From such a union of God and Nature (in the widest cosmographical sense) sprang the "Divine Principle" of the Esoteric Buddhists: that which is "neither entity nor non-entity, but Abstract Entity, which is no entity, liable to be described by either words or attributes".
Without plunging into the bewildering maze of the transcendentalism of the esoteric brotherhood, which is entirely beyond the scope of the present paper, we can affirm, on general principles, that Buddhism, like Schopenhauer's philosophy, teaches that Will is the fundamental Supreme Power, whose vivifying essence pervades all cosmos, reaching in an endless circuit from the most minute inorganic atom to man. But, unlike Schopenhauer, it does not deny that this Will is the outcome of a Supreme Intelligence: it merely professes such knowledge as beyond the pale of physical conception.
Of course the above must be understood as the briefest synopsis of a most complicated hypothesis; and I hesitate to affirm that the occult sages of Lhassa or Khatmandhu would endorse such an interpretation "verbatim"; or without much amplification and exhaustive analytical distinction. But it is sufficient for the object of this paper; and I know I shall secure the suffrages of the mass of their co-religionists of the "Lesser Vehicle" when I state that these latter, far from being "materialistic-atheists", if I may borrow the phrase, do acknowledge a Supreme Essence; so absolutely and immeasurably above mundane intellect, however, as to be utterly beyond mortal conceptibility, and consequently prudently let, by their exoteric doctrine, severely alone.
It is perhaps unnecessary to state that the preceding remarks have little or no application to Chinese or Japanese Buddhism, for the religion of those countries is so hopelessly distorted by the interweaving of Confucianism, Taoism and Shintoism, as to present but little interest to the student of the pure doctrine. I would add for the information of those who are not familiar with the technical terms of our subject, that by the "Greater Vehicle" the esoteric philosophy of Thibet and Nepaul is referred to; the "Lesser Vehicle" embracing Burmah, Siam and Ceylon. This last country also, lays claim to the purest and most ancient form of the Buddha's exoteric teachings.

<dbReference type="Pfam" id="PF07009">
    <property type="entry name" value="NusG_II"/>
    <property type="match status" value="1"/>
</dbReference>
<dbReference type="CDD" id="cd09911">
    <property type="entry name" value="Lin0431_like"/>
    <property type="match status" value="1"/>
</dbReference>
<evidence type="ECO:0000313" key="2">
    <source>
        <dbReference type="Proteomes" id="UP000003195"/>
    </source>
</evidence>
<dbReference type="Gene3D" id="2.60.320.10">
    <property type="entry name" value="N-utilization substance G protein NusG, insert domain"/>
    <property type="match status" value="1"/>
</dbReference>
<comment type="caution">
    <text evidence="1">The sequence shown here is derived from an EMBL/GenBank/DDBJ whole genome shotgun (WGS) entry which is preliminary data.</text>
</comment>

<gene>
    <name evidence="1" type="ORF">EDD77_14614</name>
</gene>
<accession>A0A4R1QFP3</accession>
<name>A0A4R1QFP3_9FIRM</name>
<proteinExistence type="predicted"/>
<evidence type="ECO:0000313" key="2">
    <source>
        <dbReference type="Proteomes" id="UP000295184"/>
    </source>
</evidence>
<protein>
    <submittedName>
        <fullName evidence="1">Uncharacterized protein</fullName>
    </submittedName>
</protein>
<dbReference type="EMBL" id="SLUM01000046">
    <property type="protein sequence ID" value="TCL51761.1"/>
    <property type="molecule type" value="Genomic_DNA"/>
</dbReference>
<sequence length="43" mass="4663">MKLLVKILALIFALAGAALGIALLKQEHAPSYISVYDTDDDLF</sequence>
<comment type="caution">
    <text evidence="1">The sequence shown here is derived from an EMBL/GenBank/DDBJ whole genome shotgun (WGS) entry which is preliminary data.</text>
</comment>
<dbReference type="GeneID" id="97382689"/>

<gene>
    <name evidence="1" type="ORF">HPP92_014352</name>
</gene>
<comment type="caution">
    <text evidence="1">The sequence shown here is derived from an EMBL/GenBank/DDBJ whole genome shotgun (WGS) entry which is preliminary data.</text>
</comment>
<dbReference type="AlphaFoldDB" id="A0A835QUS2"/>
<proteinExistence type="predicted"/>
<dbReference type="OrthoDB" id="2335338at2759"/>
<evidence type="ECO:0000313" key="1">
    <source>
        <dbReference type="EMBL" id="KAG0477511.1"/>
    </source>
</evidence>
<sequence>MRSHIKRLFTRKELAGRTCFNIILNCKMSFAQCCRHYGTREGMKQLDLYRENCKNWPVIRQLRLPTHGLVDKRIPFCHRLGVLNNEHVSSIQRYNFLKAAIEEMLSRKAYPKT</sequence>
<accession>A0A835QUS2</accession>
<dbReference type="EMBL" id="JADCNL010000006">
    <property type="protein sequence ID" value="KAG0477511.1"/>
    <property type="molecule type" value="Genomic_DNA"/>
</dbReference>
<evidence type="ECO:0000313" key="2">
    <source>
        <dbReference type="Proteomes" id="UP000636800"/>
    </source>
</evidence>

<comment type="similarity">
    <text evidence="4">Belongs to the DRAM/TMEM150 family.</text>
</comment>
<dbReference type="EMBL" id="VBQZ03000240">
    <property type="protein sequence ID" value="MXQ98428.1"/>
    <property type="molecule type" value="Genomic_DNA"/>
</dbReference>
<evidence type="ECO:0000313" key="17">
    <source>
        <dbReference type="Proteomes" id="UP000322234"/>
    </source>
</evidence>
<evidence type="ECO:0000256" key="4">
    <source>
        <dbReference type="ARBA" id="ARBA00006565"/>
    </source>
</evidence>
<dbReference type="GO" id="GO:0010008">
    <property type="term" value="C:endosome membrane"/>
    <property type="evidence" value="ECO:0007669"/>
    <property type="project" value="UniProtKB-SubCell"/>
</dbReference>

By these the Buddhist is taught to work out his own ultimate salvation (or shall we not rather say evolution?) following the path of the most excellent Law, discovered and laid down for his guidance by Gautama Buddha. I use the term "ultimate salvation" advisedly, for it should be clearly understood that no Buddhist expects to attain Nirvana on escaping from his present existence. On the contrary, he realizes, as Mr. Sinnett expresses it, "the manifest irrationality in the commonplace notion that man's existence is divided into a material beginning, lasting sixty or seventy years, and a spiritual remainder lasting for ever". The life just passed through, the spiritual quiescence upon which he then enters, and the subsequent maze of alternating material and spiritual phases through which he must pass (their number depending on the spiritual level he has attained), are merely links in the great chain of spiritual and material evolution which will ultimately lead him, purified and etherealized, to Nirvana — that condition which is not annihilation, but a "sublime state of conscious rest in omniscience"; in very truth that peace of mind, "which passeth all understanding."
Concerning such refinement of subtilty as the permanence of Nirvana we need not concern ourselves. Still, paradoxical as it may seem even the duration of this theoretically "eternal" bliss may be computed; and as there can be no such thing as Perpetuity, there may dawn a tomorrow, millions of years hence, when the spiritual monad must again start forth on an evolutionary round; but on an immeasurably higher plane. Such is the atheology of Buddhism.
Although it touches our subject but indirectly, even this rapid sketch would be incomplete without a glance at what is meant by the Buddhist denial of the immortality of the soul. This denial it will be seen is more apparent than real.